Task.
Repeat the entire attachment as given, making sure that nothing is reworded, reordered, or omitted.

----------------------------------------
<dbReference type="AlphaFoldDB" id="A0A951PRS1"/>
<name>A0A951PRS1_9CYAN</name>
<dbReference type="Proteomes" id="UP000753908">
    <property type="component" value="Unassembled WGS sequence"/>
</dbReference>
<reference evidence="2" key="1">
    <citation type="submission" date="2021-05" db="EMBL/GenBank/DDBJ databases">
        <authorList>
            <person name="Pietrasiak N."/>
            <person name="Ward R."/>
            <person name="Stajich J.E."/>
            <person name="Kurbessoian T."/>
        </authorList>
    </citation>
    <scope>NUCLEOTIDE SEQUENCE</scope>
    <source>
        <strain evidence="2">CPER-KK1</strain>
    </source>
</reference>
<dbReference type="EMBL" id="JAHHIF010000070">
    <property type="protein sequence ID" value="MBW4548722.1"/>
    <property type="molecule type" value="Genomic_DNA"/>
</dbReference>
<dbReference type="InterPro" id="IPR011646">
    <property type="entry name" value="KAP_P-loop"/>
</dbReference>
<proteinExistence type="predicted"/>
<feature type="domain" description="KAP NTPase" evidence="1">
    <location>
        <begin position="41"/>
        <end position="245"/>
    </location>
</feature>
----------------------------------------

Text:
<dbReference type="AlphaFoldDB" id="A0A951PRS1"/>
<name>A0A951PRS1_9CYAN</name>
<dbReference type="Proteomes" id="UP000753908">
    <property type="component" value="Unassembled WGS sequence"/>
</dbReference>
<reference evidence="2" key="1">
    <citation type="submission" date="2021-05" db="EMBL/GenBank/DDBJ databases">
        <authorList>
            <person name="Pietrasiak N."/>
            <person name="Ward R."/>
            <person name="Stajich J.E."/>
            <person name="Kurbessoian T."/>
        </authorList>
    </citation>
    <scope>NUCLEOTIDE SEQUENCE</scope>
    <source>
        <strain evidence="2">CPER-KK1</strain>
    </source>
</reference>
<dbReference type="EMBL" id="JAHHIF010000070">
    <property type="protein sequence ID" value="MBW4548722.1"/>
    <property type="molecule type" value="Genomic_DNA"/>
</dbReference>
<dbReference type="InterPro" id="IPR011646">
    <property type="entry name" value="KAP_P-loop"/>
</dbReference>
<proteinExistence type="predicted"/>
<feature type="domain" description="KAP NTPase" evidence="1">
    <location>
        <begin position="41"/>
        <end position="245"/>
    </location>
</feature>